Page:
Marie-Hélène Zérah is a senior researcher at the Institute of Research for Development, Paris, currently deputed to the Centre for Policy Research, New Delhi as Senior Visiting Fellow, where she is focusing on the role of small towns in India, urban energy transformation and the governance of smart cities. Having published a book on the question of water access in Delhi and co-edited a book on the ‘Right to the City in India’, she has worked extensively in the area of urban infrastructure, urban governance and urban democracy in Indian cities. Her research on‘Subaltern Urbanisation’ was published by Springer in 2017 (with E. Denis). In 2020, she has published ‘Quand l’Inde s’urbanise (How India Urbanizes)’ at the Editions de l’Aube, a book that traces changes in urban service provision in Indian cities since the 1990s. She is also part of the editorial board of the journal Geoforum, and the series editor of ‘Exploring Urban Change in South Asia’ with Springer. She has previously headed the urban dynamics research team at the Centre de Sciences Humaines of New Delhi between 2009 and 2013. She has also worked with the Water and Sanitation Program of the World Bank and the Suez Group in the past, and completed consultancies with various organisations, including the European Union. She is on the scientific committee of CURE in Delhi and of the Water for All chair in Paris. She received her PhD in Urban Studies from the Paris Institute of Urban Studies.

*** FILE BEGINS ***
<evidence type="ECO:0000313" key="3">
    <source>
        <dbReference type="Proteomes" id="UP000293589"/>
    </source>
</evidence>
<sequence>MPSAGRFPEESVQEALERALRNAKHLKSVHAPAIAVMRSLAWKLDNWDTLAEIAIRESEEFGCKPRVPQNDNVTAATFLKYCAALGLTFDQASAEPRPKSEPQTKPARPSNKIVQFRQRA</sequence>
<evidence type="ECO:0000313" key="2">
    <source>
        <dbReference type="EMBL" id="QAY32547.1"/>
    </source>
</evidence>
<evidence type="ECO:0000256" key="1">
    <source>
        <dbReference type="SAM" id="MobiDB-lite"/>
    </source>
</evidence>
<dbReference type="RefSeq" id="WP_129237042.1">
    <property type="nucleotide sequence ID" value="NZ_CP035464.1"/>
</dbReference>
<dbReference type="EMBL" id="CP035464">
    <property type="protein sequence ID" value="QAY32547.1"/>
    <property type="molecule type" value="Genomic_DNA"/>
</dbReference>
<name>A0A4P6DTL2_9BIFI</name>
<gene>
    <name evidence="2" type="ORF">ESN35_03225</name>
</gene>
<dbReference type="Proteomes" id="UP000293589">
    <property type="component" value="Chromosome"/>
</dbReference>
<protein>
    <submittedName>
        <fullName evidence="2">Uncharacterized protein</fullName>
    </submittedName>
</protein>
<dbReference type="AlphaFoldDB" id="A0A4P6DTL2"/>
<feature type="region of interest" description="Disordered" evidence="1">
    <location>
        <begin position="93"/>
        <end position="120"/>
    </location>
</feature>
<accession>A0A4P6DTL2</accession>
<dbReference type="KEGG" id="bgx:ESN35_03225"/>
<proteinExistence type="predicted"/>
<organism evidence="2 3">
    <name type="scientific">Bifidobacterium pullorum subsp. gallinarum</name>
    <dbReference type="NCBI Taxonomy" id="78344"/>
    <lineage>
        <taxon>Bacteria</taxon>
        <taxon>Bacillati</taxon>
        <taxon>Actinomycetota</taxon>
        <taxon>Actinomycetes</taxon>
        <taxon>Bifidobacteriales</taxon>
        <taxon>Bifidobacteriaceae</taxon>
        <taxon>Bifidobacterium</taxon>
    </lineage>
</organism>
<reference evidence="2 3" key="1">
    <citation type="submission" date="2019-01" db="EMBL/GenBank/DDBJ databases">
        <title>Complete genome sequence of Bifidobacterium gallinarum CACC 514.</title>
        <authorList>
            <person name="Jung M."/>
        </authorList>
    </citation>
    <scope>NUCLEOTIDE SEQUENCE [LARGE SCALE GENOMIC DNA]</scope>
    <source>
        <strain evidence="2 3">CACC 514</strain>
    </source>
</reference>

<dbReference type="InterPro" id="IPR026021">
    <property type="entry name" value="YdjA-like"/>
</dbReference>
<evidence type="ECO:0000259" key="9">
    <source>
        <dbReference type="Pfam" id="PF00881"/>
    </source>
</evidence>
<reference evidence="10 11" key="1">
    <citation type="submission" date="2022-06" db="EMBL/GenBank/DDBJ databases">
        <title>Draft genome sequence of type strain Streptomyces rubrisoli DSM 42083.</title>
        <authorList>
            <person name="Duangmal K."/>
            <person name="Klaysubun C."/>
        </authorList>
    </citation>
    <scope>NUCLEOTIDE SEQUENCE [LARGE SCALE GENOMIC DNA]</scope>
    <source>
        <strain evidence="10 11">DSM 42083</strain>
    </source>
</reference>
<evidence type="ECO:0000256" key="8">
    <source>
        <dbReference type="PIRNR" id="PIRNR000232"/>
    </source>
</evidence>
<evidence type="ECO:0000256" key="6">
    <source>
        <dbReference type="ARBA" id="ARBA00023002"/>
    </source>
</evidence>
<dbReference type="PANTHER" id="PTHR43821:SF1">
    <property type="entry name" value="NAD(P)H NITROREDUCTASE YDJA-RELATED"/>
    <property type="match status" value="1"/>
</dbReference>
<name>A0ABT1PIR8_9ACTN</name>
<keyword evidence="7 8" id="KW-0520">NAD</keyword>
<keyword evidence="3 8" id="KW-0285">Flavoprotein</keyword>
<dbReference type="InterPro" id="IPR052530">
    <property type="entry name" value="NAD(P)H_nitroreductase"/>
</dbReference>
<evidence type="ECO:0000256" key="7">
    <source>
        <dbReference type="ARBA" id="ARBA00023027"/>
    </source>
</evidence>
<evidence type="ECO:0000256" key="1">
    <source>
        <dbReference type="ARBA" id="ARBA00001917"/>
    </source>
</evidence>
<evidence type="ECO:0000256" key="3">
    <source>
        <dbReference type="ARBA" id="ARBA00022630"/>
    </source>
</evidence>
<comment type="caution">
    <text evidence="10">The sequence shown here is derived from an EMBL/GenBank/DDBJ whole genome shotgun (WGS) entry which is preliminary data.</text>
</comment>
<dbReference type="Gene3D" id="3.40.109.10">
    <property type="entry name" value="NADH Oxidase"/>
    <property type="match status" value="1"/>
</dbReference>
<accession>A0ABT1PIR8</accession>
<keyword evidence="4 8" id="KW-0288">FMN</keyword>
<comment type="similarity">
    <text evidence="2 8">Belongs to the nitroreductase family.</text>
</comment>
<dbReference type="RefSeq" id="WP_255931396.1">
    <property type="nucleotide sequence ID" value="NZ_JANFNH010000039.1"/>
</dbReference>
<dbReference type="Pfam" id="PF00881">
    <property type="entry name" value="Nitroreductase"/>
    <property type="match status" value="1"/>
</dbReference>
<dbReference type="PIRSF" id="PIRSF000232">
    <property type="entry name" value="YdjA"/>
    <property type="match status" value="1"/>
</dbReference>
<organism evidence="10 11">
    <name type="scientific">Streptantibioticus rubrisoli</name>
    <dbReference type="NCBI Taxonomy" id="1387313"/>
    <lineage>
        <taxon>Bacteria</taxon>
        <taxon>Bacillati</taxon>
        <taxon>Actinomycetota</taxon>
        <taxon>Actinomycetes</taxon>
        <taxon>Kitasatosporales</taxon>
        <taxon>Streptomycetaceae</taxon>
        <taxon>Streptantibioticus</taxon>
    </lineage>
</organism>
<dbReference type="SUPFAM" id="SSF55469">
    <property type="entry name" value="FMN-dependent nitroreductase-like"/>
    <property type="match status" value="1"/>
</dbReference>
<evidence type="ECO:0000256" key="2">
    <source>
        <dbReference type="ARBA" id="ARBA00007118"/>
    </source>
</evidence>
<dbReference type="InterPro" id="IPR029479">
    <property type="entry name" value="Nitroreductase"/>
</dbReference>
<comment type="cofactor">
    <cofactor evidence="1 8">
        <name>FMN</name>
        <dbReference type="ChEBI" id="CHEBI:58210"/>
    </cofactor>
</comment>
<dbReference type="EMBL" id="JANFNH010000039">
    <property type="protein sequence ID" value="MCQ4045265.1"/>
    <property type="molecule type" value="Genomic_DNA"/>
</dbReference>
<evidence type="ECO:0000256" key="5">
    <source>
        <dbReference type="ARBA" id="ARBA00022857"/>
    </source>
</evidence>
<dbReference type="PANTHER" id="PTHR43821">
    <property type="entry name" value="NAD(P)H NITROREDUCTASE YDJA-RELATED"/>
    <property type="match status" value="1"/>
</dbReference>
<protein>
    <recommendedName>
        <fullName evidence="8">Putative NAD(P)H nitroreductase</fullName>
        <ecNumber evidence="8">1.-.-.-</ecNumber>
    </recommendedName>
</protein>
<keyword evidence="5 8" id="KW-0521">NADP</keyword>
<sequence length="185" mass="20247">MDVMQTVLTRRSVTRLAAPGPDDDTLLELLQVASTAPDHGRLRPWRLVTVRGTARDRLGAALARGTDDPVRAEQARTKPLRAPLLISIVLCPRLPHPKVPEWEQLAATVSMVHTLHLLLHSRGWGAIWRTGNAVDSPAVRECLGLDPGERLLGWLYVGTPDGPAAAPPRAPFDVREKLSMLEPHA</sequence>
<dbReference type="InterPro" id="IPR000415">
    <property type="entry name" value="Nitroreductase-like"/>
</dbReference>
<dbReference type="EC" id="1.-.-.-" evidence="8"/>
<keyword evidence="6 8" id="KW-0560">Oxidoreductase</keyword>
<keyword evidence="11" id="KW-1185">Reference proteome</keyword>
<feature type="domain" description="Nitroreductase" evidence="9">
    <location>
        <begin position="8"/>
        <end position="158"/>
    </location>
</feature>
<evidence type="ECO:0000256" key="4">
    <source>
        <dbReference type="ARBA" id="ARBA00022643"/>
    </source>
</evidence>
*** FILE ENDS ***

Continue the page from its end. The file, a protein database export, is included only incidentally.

Her presentation posits that there is a co-evolution of the energy and urban transitions in the Global South that produces a territorial diversity of hybrid electrical configurations. Urban electrical hybridisations (UEH) are shaped by shifts in energy systems such as the expansion and modernisation of the conventional grid and assemblages of heterogeneous solutions outside the grid (solar panels, batteries, diesel generators, etc.) and by the varied spaces that constitute the urban. Building on a range of examples in large and dense cities, urban peripheries and isolated towns in Africa, Asia and the Middle East (as part of a collective project,, the presentation will propose a typology of UEH. It will then open the debate with several questions: are certain urban morphologies more conducive to a process of electrical hybridisation? Can the diversity of UEH help us rethink the notion of transition and our analytical approaches? Does the concept of urban electrical hybridisations lead us to rethink scales of solidarity?